Centennial Center Blvd. Should See a Spike In Home Value

Centennial Center Blvd. Residents Should See Spike In Home Value

Thanks To Trader Joes


Trader Joe’s announced back in April that it’s location on S. Decatur will be closing, and re-opening in Centennial Center Blvd.

What the folks who frequented the Decatur location may not realize is that they stand to lose a lot more than cheap coconut oil.

Studies have shown that homes located close to a Trader Joe’s store appreciate in value more than double the rate per year than homes not within “the neighborhood.”

Centennial Center Blvd. Residents Should See Spike In Home Value

That’s a big hit.

However, Trader Joe’s isn’t the only fresh food store that carries such an impact on home value. Whole Foods is the other one.
they stand to lose a lot more than cheap coconut oil
According to an article on real estate news site, Inman.com, “As of 2016, 2.8 million homes are located near one of 375 Whole Foods locations or 451 Trader Joe’s locations, and those homes have appreciated at double the rate of homes in other areas.”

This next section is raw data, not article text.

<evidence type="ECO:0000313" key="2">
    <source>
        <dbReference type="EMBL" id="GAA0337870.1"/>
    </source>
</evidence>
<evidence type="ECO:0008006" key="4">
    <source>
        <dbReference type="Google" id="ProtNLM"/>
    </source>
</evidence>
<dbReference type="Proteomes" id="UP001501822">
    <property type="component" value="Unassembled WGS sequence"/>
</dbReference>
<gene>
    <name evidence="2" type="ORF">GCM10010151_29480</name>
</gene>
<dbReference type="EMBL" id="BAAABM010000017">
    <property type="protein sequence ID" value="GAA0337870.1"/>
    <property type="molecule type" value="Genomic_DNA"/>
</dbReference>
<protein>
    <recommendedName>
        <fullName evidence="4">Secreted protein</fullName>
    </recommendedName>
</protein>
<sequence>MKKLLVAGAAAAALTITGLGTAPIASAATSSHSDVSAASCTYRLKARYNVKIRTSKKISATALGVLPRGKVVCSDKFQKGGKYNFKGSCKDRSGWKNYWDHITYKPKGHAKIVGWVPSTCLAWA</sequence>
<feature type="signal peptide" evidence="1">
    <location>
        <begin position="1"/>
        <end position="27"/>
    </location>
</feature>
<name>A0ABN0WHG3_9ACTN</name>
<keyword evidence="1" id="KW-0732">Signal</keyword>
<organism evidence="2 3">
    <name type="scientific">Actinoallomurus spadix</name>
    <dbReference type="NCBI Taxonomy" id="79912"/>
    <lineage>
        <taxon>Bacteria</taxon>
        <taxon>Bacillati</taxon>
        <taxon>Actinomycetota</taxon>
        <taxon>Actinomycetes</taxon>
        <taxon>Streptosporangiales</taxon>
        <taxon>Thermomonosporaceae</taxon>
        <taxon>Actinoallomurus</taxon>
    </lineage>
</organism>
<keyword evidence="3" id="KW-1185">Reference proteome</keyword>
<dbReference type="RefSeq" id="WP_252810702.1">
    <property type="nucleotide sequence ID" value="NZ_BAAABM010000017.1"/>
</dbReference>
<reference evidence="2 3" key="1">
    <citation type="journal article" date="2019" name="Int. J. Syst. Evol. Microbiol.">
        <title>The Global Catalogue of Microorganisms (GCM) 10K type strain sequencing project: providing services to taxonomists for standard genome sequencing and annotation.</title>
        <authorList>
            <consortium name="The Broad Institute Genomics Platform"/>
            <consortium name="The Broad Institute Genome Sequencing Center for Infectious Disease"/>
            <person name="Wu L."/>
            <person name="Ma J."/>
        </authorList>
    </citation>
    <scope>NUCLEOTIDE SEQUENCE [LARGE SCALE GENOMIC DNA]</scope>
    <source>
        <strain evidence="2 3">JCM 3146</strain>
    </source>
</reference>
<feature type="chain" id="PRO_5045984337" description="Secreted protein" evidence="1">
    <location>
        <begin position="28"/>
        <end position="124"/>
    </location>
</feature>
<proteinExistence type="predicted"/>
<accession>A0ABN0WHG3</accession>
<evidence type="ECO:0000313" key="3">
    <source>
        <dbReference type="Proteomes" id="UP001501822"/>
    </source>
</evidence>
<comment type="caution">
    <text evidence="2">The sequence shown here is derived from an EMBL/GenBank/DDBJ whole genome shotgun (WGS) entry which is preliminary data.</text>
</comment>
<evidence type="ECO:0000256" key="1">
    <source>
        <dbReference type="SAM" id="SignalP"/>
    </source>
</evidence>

Inman reporter Marian McPherson also shared that it’s not always a case of each store opening in higher income communities.

In McPherson’s piece, Zillow economic analyst Jamie Anderson said, ” … it appears both chains are either incredibly smart about finding neighborhoods on the verge of gentrifying, or the opening of either location positively impacts home values.”

Fascinating stuff.

No doubt you’ve heard about the impact of location on real estate. After all, you can’t make more land.

This is why new Las Vegas home communities located near the scenic edges of the valley tend to command higher prices than those locked to the interior. People want views, privacy, and access to open space.

They also want access to expensive coffee, as previous home value studies have shown that locating near a Starbucks will positively impact the value of homes in Las Vegas.

However, with so many locations, studies about the “Starbucks effect” have been harder to prove because it isn’t consistent across all markets. For example, the coffee giant will push home value in a place like Boston more than it will in a city like Seattle, where it’s based.

In short, it’s not quite that big a deal in places already richly caffeinated. So to speak.